Arthur R. Dresser was born in Yorkshire, England in 1846. His childhood was spent traveling throughout Asia and Africa with his family. At the age of 16, he settled in Canada, and continued his extensive travel throughout North America that included a three-year stay with a local Native American tribe near the vicinity of Fort Garry. Mr. Dresser later lamented he wished he had taken a camera with him on his early travels. He was not introduced to photography until 1883, when a severe nervous attack forced him to seek medical attention. His doctor recommended taking up a hobby, and he purchased a camera shortly thereafter.
Mr. Dresser completely immersed himself in the art of photography and he became a member of the Photographic Society of Great Britain. He became one of the co-founders of London's Camera Club, eventually serving as its first Secretary and he spent many years as its Director. His camera of choice was a hand camera, from which he produced enlargements up to 10 x 18 and 12 x 10. Soon dubbed the "hand camera man", Mr. Dresser turned his attention to lantern slides, eventually amassing over 2,000 of them. His text Lantern Slides and How to Make Them was first published in 1892, in which he described the contact and copying techniques. The contact method places the lantern into direct contact with the negative that allows the dry plate to be exposed through the negative in the same manner as albumen, silver, and bromide prints. However, only one negative that is the same size as the original plate can be reproduced. Mr. Dresser noted that copying in the camera gave the photographer a much greater selection of slide reproduction and better overall technical precision. He also advised applying crystal varnish to protect the slides before they are mounted. He also authored Bromide Enlarging and Contact Printing: How to Do It, in which he celebrated the versatility of bromide papers that can be produced anytime. He preferred rich brown bromides to add subtle color tones to his subjects.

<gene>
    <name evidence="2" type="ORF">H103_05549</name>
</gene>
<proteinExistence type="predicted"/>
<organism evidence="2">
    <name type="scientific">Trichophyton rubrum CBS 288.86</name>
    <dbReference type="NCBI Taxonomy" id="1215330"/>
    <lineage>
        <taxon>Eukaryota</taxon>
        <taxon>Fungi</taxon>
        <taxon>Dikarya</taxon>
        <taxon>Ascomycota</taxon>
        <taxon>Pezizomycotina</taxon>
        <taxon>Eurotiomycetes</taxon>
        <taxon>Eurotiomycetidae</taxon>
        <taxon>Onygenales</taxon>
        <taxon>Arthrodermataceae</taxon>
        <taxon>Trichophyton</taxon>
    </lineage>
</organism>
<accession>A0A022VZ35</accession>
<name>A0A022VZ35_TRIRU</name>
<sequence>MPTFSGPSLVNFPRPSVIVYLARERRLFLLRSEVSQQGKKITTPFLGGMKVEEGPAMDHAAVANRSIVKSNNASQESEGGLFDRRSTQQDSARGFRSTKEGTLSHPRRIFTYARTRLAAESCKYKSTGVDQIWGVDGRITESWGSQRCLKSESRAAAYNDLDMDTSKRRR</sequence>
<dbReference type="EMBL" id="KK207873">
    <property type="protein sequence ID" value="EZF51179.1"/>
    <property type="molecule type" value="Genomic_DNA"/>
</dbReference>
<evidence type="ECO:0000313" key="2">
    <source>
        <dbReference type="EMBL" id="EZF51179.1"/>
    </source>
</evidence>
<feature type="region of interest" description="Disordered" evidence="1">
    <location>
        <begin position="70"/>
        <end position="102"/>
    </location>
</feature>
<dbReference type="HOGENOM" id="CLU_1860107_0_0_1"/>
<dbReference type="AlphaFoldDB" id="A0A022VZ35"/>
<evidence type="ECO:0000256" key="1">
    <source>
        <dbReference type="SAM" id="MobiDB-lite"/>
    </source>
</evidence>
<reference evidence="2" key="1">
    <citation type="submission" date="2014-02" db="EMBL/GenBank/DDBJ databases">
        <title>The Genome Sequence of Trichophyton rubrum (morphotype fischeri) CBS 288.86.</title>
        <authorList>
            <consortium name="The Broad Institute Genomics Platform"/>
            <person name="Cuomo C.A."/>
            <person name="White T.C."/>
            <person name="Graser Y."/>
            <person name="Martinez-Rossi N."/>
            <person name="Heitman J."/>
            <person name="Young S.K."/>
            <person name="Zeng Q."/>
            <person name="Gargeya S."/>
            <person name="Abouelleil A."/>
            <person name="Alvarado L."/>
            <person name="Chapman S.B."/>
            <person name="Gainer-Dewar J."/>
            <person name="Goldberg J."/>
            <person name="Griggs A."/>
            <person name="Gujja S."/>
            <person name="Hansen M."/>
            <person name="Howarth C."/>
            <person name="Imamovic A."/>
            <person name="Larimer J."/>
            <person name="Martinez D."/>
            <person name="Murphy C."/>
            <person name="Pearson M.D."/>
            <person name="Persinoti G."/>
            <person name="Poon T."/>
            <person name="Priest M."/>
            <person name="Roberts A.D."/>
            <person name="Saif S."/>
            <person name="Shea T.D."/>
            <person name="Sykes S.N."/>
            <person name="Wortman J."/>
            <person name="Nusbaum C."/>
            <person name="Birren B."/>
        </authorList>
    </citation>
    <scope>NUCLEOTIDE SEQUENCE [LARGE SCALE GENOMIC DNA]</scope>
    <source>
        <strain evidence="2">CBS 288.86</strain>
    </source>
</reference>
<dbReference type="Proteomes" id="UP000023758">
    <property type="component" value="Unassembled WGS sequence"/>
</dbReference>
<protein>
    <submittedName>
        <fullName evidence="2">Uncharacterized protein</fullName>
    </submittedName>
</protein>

In 1890, Mr. Dresser began exhibiting his small, hand camera photographs, for which he won more than 100 awards over a three-year-period. His preference for a small Kodak box camera fitted with a wide-angle Voigtlander Euryscope lens of 4-1/4" focus and an aperture of F8, with a shutter that could easily make exposures from 1/200 of a second to 1 second. He spent his later years experimenting with both still and film photography. A.R. Dresser died in 1903.
1891 The American Annual of Photography, Vol. VI (New York: The Scovill & Adams Co.), pp. 61, 63.
1892 Lantern Slides and How to Make Them (New York: The Scovill & Adams Co.), p. 55.
1890 Photographic Mosaics, Vol. XXVI (Philadelphia: F. Gutekunst), pp. 150-154.
1894 The Photographic Times, Vol. XXIV (New York: The Photographic Times Publishing Association), pp. 310-312.
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